- Card series: Jim Dandie Feds
- City: Buffalo
- Team: Blues (FL)
- League: Federal League
Joseph Abram Agler (1887-1971) was a first baseman/outfielder from Coshocton, Ohio who debuted with the Washington Senators at the end of the 1912 season after several years in the minors. He had started out in professional ball with Lansing of the Southern Michigan League in 1907. He then played for Canton, Newark, Atlanta and Jersey City before finally getting a late-season try-out in D.C. His long-awaited opportunity failed to gain Joe a spot on the Senators’ 1913 team and he returned to the Atlanta Crackers. He got his big chance at “major league” glory when the Federal League opened for business in 1914.
The Federal League of Base Ball Clubs had incorporated in ’13 under the auspices of John T. Powers who dangled the prospect of avoiding the hated reserve clause as an inducement to recruit disgruntled big-leaguers. Dubbed an “outlaw” enterprise by the AL and NL, the experiment was doomed to fail. Nevertheless, players such as Agler benefited by the expanded rosters and short-lived salary surges. He got his opportunity with the Buffalo Buffeds in 1914, playing 135 games and hitting a respectable .272. Dealt to the Baltimore Terrapins in the middle of the 1915 season, Joe improved a bit on the poor average that prompted Buffalo to give up on him. He hit only .178 for the Buffeds but batted .215 for Baltimore. His overall average in his three partial years in the majors was .246, not much below his minor league average of .258 showing modest but steady ability.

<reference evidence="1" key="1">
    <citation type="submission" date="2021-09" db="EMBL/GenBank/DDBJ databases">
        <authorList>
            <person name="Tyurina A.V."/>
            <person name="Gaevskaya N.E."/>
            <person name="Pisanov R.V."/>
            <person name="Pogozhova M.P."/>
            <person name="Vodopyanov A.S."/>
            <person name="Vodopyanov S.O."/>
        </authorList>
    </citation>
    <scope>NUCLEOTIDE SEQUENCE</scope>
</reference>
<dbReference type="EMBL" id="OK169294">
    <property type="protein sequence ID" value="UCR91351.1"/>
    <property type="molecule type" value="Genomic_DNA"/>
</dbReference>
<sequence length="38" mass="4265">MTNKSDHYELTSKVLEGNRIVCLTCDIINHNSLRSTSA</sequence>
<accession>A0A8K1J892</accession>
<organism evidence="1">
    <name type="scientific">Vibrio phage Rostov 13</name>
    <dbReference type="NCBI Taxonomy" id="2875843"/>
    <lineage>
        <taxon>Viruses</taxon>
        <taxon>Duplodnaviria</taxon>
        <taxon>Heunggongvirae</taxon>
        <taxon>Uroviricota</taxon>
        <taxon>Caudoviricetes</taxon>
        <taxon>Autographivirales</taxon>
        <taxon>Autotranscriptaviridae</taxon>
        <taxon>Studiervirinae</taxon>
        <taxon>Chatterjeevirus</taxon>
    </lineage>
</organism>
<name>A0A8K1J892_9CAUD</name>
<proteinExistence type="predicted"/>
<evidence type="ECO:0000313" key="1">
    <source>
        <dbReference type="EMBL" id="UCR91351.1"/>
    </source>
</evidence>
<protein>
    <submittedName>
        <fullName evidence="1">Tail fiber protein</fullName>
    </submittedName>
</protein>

- The Federal League may have been a brief actor on the major league stage but it left some indelible marks on the game. The Terrapins caused such a financial crisis for the across-the-street Orioles that the team had a fire sale which included sending a young kid named Ruth to Boston.
- Wrigley Field was built for the Federal’s Chicago Whales and still stands as a monument to the brash entrepreneurial spirit that built the national pastime
- Litigation in the wake of the Federal League also sealed the monopoly still enjoyed by MLB as the Supreme Court ultimately ruled it was exempt from the Sherman Antitrust Act